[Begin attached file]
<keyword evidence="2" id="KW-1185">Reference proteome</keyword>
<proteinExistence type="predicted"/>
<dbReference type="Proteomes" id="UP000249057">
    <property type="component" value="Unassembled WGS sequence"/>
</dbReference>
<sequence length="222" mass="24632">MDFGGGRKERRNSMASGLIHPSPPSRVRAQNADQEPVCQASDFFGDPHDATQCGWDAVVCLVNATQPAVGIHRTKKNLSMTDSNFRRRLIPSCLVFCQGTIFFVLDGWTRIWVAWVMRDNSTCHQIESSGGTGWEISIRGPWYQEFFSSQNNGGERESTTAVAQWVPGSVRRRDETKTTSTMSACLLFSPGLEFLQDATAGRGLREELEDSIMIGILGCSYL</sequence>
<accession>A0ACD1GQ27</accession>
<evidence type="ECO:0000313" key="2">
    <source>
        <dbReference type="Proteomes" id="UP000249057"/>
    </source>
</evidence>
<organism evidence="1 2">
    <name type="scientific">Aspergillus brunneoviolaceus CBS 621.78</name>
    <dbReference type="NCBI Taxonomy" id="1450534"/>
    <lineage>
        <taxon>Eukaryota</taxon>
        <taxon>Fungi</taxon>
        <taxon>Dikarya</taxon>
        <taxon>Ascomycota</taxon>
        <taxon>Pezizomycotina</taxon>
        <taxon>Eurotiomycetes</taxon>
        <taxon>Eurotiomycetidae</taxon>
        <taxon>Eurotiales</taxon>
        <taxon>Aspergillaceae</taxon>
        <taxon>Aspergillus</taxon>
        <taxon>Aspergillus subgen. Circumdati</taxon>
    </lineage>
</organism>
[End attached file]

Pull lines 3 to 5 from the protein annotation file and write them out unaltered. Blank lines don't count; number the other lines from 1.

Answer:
<dbReference type="Proteomes" id="UP000249057">
    <property type="component" value="Unassembled WGS sequence"/>
</dbReference>